From spinal cord injury to walking again: How a doctor changed a man's life

Updated: November 29, 2019 05:42 PM

Imagine a situation where you're active your entire life and then suddenly unable to move a single part of your body.

It's a familiar story for anyone living with a spinal cord injury. 


On Wednesday, new research from the Mayo Clinic in Rochester is giving new hope.

In 2017, Chris Barr suffered a major spinal cord injury while surfing in California. Doctors gave him a 95% chance he would never be able to feel anything below his neck. 

Chris felt hopeless, ultimately wanting to end his life. He even asked his wife for permission to in his exact words: "pull the plug."

"There's a doctor zooming in, and he's saying, 'Mr. Barr, you've had a catastrophic neck injury, you're paralyzed from the neck down you can't move because you're intubated,'" said Debbie Carr, Chris' wife. "When I got there, the first words he mouthed to me were 'pull the plug,' which was shocking."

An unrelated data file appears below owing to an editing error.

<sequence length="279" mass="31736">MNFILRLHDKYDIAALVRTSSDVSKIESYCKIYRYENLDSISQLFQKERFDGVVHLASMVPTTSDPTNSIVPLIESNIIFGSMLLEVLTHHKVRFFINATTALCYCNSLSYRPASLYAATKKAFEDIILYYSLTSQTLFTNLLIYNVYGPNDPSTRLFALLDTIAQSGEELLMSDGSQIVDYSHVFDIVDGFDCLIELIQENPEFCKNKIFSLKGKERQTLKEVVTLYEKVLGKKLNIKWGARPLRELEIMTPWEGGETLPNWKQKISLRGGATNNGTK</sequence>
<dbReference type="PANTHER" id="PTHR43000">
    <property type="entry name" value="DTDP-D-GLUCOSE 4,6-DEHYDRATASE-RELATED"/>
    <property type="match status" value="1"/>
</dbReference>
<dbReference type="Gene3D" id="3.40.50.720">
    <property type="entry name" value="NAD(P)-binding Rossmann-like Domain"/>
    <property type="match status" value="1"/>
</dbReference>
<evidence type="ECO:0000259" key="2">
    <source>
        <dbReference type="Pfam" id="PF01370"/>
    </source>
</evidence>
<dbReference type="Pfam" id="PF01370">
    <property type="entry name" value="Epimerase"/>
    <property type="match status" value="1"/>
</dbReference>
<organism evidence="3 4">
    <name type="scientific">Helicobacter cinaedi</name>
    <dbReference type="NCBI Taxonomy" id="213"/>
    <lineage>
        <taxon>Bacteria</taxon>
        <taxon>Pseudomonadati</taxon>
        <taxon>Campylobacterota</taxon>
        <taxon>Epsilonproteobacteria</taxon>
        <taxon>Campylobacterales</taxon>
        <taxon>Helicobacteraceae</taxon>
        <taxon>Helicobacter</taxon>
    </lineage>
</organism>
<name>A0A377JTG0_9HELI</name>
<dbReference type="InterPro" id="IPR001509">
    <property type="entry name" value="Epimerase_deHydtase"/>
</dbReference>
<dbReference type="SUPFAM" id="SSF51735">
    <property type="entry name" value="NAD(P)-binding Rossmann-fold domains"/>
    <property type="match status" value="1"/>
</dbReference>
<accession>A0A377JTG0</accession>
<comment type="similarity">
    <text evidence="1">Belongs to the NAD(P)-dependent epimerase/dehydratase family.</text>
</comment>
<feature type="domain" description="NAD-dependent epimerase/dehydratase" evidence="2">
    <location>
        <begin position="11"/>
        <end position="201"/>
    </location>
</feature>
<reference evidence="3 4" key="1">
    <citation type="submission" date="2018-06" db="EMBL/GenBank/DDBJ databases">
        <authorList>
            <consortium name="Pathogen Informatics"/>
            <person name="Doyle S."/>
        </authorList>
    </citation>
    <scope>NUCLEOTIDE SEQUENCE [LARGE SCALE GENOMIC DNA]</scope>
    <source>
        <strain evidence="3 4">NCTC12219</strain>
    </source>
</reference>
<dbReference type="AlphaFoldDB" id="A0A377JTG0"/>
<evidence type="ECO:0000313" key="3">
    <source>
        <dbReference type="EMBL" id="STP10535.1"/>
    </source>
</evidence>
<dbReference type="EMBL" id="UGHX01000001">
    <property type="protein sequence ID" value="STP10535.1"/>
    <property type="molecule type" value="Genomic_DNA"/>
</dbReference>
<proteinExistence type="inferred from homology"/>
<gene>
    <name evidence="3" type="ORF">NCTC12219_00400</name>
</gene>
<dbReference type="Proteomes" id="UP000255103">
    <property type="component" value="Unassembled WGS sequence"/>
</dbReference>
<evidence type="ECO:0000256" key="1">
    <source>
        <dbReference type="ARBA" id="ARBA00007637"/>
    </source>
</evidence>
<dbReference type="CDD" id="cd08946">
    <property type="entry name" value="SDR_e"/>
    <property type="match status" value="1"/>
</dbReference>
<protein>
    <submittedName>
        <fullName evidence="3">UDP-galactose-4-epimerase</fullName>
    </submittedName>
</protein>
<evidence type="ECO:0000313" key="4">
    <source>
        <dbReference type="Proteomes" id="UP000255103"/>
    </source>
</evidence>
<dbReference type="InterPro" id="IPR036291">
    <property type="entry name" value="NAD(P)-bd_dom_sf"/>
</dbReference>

That is until Chris met Dr. Mohamad Bydon, a spinal cord researcher at the Mayo Clinic. 

Dr. Bydon told Chris and his family about a potentially historic trial. The procedure uses stem cells from Chris' stomach fat. And in just a short amount of time, Chris said he saw dramatic improvements.

Dr. Bydon says not every patient will have the same response as Chris. In fact, up to a third of patients may see no impact from this type of treatment.

While there is still no cure for a spinal cord injury, Chris and his family are taking it one step at a time.

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